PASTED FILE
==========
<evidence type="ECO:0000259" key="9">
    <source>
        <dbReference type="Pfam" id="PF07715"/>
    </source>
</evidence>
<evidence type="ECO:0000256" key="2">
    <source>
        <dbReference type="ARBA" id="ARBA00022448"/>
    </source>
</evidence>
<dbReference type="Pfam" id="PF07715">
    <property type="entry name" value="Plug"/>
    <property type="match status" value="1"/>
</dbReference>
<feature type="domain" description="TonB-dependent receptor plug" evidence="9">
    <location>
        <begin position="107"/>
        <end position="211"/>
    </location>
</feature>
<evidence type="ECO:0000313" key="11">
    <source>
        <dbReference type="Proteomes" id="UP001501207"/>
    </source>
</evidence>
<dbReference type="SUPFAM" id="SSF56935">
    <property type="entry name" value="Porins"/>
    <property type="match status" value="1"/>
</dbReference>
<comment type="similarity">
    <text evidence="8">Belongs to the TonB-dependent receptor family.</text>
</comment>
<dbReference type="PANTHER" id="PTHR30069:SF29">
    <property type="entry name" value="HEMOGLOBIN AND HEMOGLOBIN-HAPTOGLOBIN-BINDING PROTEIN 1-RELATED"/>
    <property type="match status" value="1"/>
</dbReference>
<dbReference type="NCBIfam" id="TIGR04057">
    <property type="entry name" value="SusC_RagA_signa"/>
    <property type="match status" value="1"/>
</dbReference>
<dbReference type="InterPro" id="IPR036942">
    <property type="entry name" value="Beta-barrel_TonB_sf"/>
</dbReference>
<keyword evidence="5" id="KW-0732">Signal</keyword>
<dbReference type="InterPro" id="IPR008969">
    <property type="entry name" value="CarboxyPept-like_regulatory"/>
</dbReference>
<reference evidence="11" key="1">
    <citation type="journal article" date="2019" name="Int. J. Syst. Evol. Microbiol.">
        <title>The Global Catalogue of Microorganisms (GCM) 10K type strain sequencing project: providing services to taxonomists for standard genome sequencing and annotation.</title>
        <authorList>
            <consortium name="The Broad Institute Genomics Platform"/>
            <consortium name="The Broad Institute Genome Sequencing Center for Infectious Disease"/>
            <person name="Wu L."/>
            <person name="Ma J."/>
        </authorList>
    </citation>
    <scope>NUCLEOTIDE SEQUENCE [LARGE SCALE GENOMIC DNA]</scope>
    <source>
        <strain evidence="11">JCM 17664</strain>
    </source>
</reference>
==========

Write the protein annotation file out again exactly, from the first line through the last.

<evidence type="ECO:0000259" key="9">
    <source>
        <dbReference type="Pfam" id="PF07715"/>
    </source>
</evidence>
<evidence type="ECO:0000256" key="2">
    <source>
        <dbReference type="ARBA" id="ARBA00022448"/>
    </source>
</evidence>
<dbReference type="Pfam" id="PF07715">
    <property type="entry name" value="Plug"/>
    <property type="match status" value="1"/>
</dbReference>
<feature type="domain" description="TonB-dependent receptor plug" evidence="9">
    <location>
        <begin position="107"/>
        <end position="211"/>
    </location>
</feature>
<evidence type="ECO:0000313" key="11">
    <source>
        <dbReference type="Proteomes" id="UP001501207"/>
    </source>
</evidence>
<dbReference type="SUPFAM" id="SSF56935">
    <property type="entry name" value="Porins"/>
    <property type="match status" value="1"/>
</dbReference>
<comment type="similarity">
    <text evidence="8">Belongs to the TonB-dependent receptor family.</text>
</comment>
<dbReference type="PANTHER" id="PTHR30069:SF29">
    <property type="entry name" value="HEMOGLOBIN AND HEMOGLOBIN-HAPTOGLOBIN-BINDING PROTEIN 1-RELATED"/>
    <property type="match status" value="1"/>
</dbReference>
<dbReference type="NCBIfam" id="TIGR04057">
    <property type="entry name" value="SusC_RagA_signa"/>
    <property type="match status" value="1"/>
</dbReference>
<dbReference type="InterPro" id="IPR036942">
    <property type="entry name" value="Beta-barrel_TonB_sf"/>
</dbReference>
<keyword evidence="5" id="KW-0732">Signal</keyword>
<dbReference type="InterPro" id="IPR008969">
    <property type="entry name" value="CarboxyPept-like_regulatory"/>
</dbReference>
<reference evidence="11" key="1">
    <citation type="journal article" date="2019" name="Int. J. Syst. Evol. Microbiol.">
        <title>The Global Catalogue of Microorganisms (GCM) 10K type strain sequencing project: providing services to taxonomists for standard genome sequencing and annotation.</title>
        <authorList>
            <consortium name="The Broad Institute Genomics Platform"/>
            <consortium name="The Broad Institute Genome Sequencing Center for Infectious Disease"/>
            <person name="Wu L."/>
            <person name="Ma J."/>
        </authorList>
    </citation>
    <scope>NUCLEOTIDE SEQUENCE [LARGE SCALE GENOMIC DNA]</scope>
    <source>
        <strain evidence="11">JCM 17664</strain>
    </source>
</reference>